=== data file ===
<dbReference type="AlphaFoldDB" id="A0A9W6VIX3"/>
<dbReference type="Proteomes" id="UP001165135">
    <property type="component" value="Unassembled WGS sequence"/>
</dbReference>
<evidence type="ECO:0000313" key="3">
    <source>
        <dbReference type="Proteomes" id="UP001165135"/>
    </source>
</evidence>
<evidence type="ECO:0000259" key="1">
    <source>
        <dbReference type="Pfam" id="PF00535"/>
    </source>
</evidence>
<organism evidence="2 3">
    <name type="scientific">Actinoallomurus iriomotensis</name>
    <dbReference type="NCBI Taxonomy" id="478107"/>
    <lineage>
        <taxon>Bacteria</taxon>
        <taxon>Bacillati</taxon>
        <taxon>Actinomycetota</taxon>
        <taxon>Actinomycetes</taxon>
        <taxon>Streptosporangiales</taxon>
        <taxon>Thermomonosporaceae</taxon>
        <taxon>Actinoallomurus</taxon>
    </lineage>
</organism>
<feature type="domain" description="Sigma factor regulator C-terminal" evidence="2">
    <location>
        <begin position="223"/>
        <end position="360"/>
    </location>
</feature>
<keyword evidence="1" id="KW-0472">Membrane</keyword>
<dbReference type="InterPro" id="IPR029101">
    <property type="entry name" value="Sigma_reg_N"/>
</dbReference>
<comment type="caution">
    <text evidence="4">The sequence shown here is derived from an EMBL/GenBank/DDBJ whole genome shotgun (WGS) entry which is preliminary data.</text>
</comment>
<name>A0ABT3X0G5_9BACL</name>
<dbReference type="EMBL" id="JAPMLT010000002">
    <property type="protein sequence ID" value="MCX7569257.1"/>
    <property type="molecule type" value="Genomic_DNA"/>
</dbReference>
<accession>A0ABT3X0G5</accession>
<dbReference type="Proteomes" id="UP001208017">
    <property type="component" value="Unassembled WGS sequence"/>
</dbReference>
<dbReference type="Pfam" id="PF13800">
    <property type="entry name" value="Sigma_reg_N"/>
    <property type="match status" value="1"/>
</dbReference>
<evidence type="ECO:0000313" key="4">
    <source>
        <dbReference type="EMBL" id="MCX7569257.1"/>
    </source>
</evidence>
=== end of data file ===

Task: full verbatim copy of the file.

<dbReference type="AlphaFoldDB" id="A0A9W6VIX3"/>
<dbReference type="Proteomes" id="UP001165135">
    <property type="component" value="Unassembled WGS sequence"/>
</dbReference>
<evidence type="ECO:0000313" key="3">
    <source>
        <dbReference type="Proteomes" id="UP001165135"/>
    </source>
</evidence>
<evidence type="ECO:0000259" key="1">
    <source>
        <dbReference type="Pfam" id="PF00535"/>
    </source>
</evidence>
<organism evidence="2 3">
    <name type="scientific">Actinoallomurus iriomotensis</name>
    <dbReference type="NCBI Taxonomy" id="478107"/>
    <lineage>
        <taxon>Bacteria</taxon>
        <taxon>Bacillati</taxon>
        <taxon>Actinomycetota</taxon>
        <taxon>Actinomycetes</taxon>
        <taxon>Streptosporangiales</taxon>
        <taxon>Thermomonosporaceae</taxon>
        <taxon>Actinoallomurus</taxon>
    </lineage>
</organism>
<feature type="domain" description="Sigma factor regulator C-terminal" evidence="2">
    <location>
        <begin position="223"/>
        <end position="360"/>
    </location>
</feature>
<keyword evidence="1" id="KW-0472">Membrane</keyword>
<dbReference type="InterPro" id="IPR029101">
    <property type="entry name" value="Sigma_reg_N"/>
</dbReference>
<comment type="caution">
    <text evidence="4">The sequence shown here is derived from an EMBL/GenBank/DDBJ whole genome shotgun (WGS) entry which is preliminary data.</text>
</comment>
<name>A0ABT3X0G5_9BACL</name>
<dbReference type="EMBL" id="JAPMLT010000002">
    <property type="protein sequence ID" value="MCX7569257.1"/>
    <property type="molecule type" value="Genomic_DNA"/>
</dbReference>
<accession>A0ABT3X0G5</accession>
<dbReference type="Proteomes" id="UP001208017">
    <property type="component" value="Unassembled WGS sequence"/>
</dbReference>
<dbReference type="Pfam" id="PF13800">
    <property type="entry name" value="Sigma_reg_N"/>
    <property type="match status" value="1"/>
</dbReference>
<evidence type="ECO:0000313" key="4">
    <source>
        <dbReference type="EMBL" id="MCX7569257.1"/>
    </source>
</evidence>